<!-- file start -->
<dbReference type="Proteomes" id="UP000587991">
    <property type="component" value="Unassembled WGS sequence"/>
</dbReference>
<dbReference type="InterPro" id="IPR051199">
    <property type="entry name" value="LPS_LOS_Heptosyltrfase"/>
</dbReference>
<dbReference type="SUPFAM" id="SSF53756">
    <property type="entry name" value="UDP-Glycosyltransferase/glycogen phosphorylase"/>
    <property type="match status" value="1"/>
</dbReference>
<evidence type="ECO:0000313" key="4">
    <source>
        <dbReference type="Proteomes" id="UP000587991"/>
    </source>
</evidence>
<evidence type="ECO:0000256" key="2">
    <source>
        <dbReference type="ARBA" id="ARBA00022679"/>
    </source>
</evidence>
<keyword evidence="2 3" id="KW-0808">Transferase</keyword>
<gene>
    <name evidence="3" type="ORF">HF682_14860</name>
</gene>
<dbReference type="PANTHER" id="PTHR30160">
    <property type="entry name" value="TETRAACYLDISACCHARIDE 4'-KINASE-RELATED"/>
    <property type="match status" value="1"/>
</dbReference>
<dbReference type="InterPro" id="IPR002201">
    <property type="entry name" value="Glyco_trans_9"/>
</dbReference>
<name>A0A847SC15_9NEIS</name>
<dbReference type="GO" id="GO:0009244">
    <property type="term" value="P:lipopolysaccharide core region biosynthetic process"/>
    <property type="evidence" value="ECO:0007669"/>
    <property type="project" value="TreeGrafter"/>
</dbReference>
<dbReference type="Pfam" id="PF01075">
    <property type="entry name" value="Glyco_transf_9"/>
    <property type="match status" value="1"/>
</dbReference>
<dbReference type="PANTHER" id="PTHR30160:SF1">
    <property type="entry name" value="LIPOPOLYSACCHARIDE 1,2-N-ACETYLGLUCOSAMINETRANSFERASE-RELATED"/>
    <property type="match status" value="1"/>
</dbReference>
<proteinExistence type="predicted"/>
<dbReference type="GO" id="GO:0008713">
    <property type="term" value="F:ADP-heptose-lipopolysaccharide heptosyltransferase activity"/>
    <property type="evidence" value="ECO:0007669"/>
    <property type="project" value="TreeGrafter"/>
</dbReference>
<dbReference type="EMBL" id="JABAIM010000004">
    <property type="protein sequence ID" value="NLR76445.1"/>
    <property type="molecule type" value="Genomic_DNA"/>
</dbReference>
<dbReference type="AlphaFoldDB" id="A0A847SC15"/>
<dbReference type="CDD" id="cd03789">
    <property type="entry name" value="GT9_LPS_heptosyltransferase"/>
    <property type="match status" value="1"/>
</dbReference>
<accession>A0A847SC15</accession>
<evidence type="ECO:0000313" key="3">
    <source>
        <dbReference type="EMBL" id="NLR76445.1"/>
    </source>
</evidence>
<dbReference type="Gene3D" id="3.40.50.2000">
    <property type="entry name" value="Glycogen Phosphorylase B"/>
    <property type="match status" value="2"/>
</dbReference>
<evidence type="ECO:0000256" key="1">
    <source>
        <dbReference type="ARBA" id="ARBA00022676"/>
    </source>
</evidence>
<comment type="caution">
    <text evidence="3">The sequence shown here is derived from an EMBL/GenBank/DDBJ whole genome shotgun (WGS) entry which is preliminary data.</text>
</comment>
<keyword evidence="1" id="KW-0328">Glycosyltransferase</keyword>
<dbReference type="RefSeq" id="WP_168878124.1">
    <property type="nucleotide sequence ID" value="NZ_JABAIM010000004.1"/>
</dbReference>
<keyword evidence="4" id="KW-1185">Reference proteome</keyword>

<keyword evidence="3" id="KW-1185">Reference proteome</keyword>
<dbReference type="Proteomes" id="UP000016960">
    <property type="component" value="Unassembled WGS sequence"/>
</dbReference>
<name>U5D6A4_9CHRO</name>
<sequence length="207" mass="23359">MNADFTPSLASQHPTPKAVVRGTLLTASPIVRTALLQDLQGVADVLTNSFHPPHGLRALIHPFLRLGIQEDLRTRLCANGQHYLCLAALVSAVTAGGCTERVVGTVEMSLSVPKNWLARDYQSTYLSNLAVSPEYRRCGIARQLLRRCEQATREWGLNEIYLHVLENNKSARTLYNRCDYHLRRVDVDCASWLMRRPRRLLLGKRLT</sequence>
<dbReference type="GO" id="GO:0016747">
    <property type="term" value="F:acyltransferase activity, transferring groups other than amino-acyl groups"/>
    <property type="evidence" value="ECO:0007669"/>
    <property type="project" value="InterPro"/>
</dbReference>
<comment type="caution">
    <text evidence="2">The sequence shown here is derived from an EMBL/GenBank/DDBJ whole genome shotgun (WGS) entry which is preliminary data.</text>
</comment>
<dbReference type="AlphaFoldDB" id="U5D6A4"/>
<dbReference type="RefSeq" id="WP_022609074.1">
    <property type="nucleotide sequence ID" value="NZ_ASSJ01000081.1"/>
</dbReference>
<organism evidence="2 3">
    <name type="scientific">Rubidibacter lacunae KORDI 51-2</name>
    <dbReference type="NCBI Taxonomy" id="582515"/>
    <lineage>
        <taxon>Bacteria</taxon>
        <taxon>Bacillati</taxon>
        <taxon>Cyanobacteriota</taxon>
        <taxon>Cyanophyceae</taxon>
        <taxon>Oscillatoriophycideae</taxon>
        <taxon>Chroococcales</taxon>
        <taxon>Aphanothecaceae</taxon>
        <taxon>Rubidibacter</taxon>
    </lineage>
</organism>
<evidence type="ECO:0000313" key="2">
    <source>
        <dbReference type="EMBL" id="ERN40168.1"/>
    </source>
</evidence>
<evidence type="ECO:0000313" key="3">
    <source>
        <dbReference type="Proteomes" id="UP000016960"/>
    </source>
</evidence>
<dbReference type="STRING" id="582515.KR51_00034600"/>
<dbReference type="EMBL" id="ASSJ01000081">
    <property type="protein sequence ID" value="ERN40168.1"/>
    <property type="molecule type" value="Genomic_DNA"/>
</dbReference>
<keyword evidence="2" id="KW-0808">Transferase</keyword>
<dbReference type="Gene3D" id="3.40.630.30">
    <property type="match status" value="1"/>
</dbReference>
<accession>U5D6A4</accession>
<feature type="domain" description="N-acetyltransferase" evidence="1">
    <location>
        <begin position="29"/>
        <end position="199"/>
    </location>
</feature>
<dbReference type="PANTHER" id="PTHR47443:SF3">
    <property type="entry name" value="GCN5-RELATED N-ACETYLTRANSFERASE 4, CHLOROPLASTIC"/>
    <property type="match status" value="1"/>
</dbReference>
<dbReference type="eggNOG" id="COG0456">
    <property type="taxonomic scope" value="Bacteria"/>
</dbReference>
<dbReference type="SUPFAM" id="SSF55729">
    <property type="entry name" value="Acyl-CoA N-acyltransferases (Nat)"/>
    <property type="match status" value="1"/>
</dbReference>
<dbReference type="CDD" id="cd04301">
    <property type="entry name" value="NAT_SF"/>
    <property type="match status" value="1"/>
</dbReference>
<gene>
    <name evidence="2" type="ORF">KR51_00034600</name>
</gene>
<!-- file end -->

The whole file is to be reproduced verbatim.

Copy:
<dbReference type="Proteomes" id="UP000587991">
    <property type="component" value="Unassembled WGS sequence"/>
</dbReference>
<dbReference type="InterPro" id="IPR051199">
    <property type="entry name" value="LPS_LOS_Heptosyltrfase"/>
</dbReference>
<dbReference type="SUPFAM" id="SSF53756">
    <property type="entry name" value="UDP-Glycosyltransferase/glycogen phosphorylase"/>
    <property type="match status" value="1"/>
</dbReference>
<evidence type="ECO:0000313" key="4">
    <source>
        <dbReference type="Proteomes" id="UP000587991"/>
    </source>
</evidence>
<evidence type="ECO:0000256" key="2">
    <source>
        <dbReference type="ARBA" id="ARBA00022679"/>
    </source>
</evidence>
<keyword evidence="2 3" id="KW-0808">Transferase</keyword>
<gene>
    <name evidence="3" type="ORF">HF682_14860</name>
</gene>
<dbReference type="PANTHER" id="PTHR30160">
    <property type="entry name" value="TETRAACYLDISACCHARIDE 4'-KINASE-RELATED"/>
    <property type="match status" value="1"/>
</dbReference>
<dbReference type="InterPro" id="IPR002201">
    <property type="entry name" value="Glyco_trans_9"/>
</dbReference>
<name>A0A847SC15_9NEIS</name>
<dbReference type="GO" id="GO:0009244">
    <property type="term" value="P:lipopolysaccharide core region biosynthetic process"/>
    <property type="evidence" value="ECO:0007669"/>
    <property type="project" value="TreeGrafter"/>
</dbReference>
<dbReference type="Pfam" id="PF01075">
    <property type="entry name" value="Glyco_transf_9"/>
    <property type="match status" value="1"/>
</dbReference>
<dbReference type="PANTHER" id="PTHR30160:SF1">
    <property type="entry name" value="LIPOPOLYSACCHARIDE 1,2-N-ACETYLGLUCOSAMINETRANSFERASE-RELATED"/>
    <property type="match status" value="1"/>
</dbReference>
<proteinExistence type="predicted"/>
<dbReference type="GO" id="GO:0008713">
    <property type="term" value="F:ADP-heptose-lipopolysaccharide heptosyltransferase activity"/>
    <property type="evidence" value="ECO:0007669"/>
    <property type="project" value="TreeGrafter"/>
</dbReference>
<dbReference type="EMBL" id="JABAIM010000004">
    <property type="protein sequence ID" value="NLR76445.1"/>
    <property type="molecule type" value="Genomic_DNA"/>
</dbReference>
<dbReference type="AlphaFoldDB" id="A0A847SC15"/>
<dbReference type="CDD" id="cd03789">
    <property type="entry name" value="GT9_LPS_heptosyltransferase"/>
    <property type="match status" value="1"/>
</dbReference>
<accession>A0A847SC15</accession>
<evidence type="ECO:0000313" key="3">
    <source>
        <dbReference type="EMBL" id="NLR76445.1"/>
    </source>
</evidence>
<dbReference type="Gene3D" id="3.40.50.2000">
    <property type="entry name" value="Glycogen Phosphorylase B"/>
    <property type="match status" value="2"/>
</dbReference>
<evidence type="ECO:0000256" key="1">
    <source>
        <dbReference type="ARBA" id="ARBA00022676"/>
    </source>
</evidence>
<comment type="caution">
    <text evidence="3">The sequence shown here is derived from an EMBL/GenBank/DDBJ whole genome shotgun (WGS) entry which is preliminary data.</text>
</comment>
<keyword evidence="1" id="KW-0328">Glycosyltransferase</keyword>
<dbReference type="RefSeq" id="WP_168878124.1">
    <property type="nucleotide sequence ID" value="NZ_JABAIM010000004.1"/>
</dbReference>
<keyword evidence="4" id="KW-1185">Reference proteome</keyword>

<keyword evidence="3" id="KW-1185">Reference proteome</keyword>
<dbReference type="Proteomes" id="UP000016960">
    <property type="component" value="Unassembled WGS sequence"/>
</dbReference>
<name>U5D6A4_9CHRO</name>
<sequence length="207" mass="23359">MNADFTPSLASQHPTPKAVVRGTLLTASPIVRTALLQDLQGVADVLTNSFHPPHGLRALIHPFLRLGIQEDLRTRLCANGQHYLCLAALVSAVTAGGCTERVVGTVEMSLSVPKNWLARDYQSTYLSNLAVSPEYRRCGIARQLLRRCEQATREWGLNEIYLHVLENNKSARTLYNRCDYHLRRVDVDCASWLMRRPRRLLLGKRLT</sequence>
<dbReference type="GO" id="GO:0016747">
    <property type="term" value="F:acyltransferase activity, transferring groups other than amino-acyl groups"/>
    <property type="evidence" value="ECO:0007669"/>
    <property type="project" value="InterPro"/>
</dbReference>
<comment type="caution">
    <text evidence="2">The sequence shown here is derived from an EMBL/GenBank/DDBJ whole genome shotgun (WGS) entry which is preliminary data.</text>
</comment>
<dbReference type="AlphaFoldDB" id="U5D6A4"/>
<dbReference type="RefSeq" id="WP_022609074.1">
    <property type="nucleotide sequence ID" value="NZ_ASSJ01000081.1"/>
</dbReference>
<organism evidence="2 3">
    <name type="scientific">Rubidibacter lacunae KORDI 51-2</name>
    <dbReference type="NCBI Taxonomy" id="582515"/>
    <lineage>
        <taxon>Bacteria</taxon>
        <taxon>Bacillati</taxon>
        <taxon>Cyanobacteriota</taxon>
        <taxon>Cyanophyceae</taxon>
        <taxon>Oscillatoriophycideae</taxon>
        <taxon>Chroococcales</taxon>
        <taxon>Aphanothecaceae</taxon>
        <taxon>Rubidibacter</taxon>
    </lineage>
</organism>
<evidence type="ECO:0000313" key="2">
    <source>
        <dbReference type="EMBL" id="ERN40168.1"/>
    </source>
</evidence>
<evidence type="ECO:0000313" key="3">
    <source>
        <dbReference type="Proteomes" id="UP000016960"/>
    </source>
</evidence>
<dbReference type="STRING" id="582515.KR51_00034600"/>
<dbReference type="EMBL" id="ASSJ01000081">
    <property type="protein sequence ID" value="ERN40168.1"/>
    <property type="molecule type" value="Genomic_DNA"/>
</dbReference>
<keyword evidence="2" id="KW-0808">Transferase</keyword>
<dbReference type="Gene3D" id="3.40.630.30">
    <property type="match status" value="1"/>
</dbReference>
<accession>U5D6A4</accession>
<feature type="domain" description="N-acetyltransferase" evidence="1">
    <location>
        <begin position="29"/>
        <end position="199"/>
    </location>
</feature>
<dbReference type="PANTHER" id="PTHR47443:SF3">
    <property type="entry name" value="GCN5-RELATED N-ACETYLTRANSFERASE 4, CHLOROPLASTIC"/>
    <property type="match status" value="1"/>
</dbReference>
<dbReference type="eggNOG" id="COG0456">
    <property type="taxonomic scope" value="Bacteria"/>
</dbReference>
<dbReference type="SUPFAM" id="SSF55729">
    <property type="entry name" value="Acyl-CoA N-acyltransferases (Nat)"/>
    <property type="match status" value="1"/>
</dbReference>
<dbReference type="CDD" id="cd04301">
    <property type="entry name" value="NAT_SF"/>
    <property type="match status" value="1"/>
</dbReference>
<gene>
    <name evidence="2" type="ORF">KR51_00034600</name>
</gene>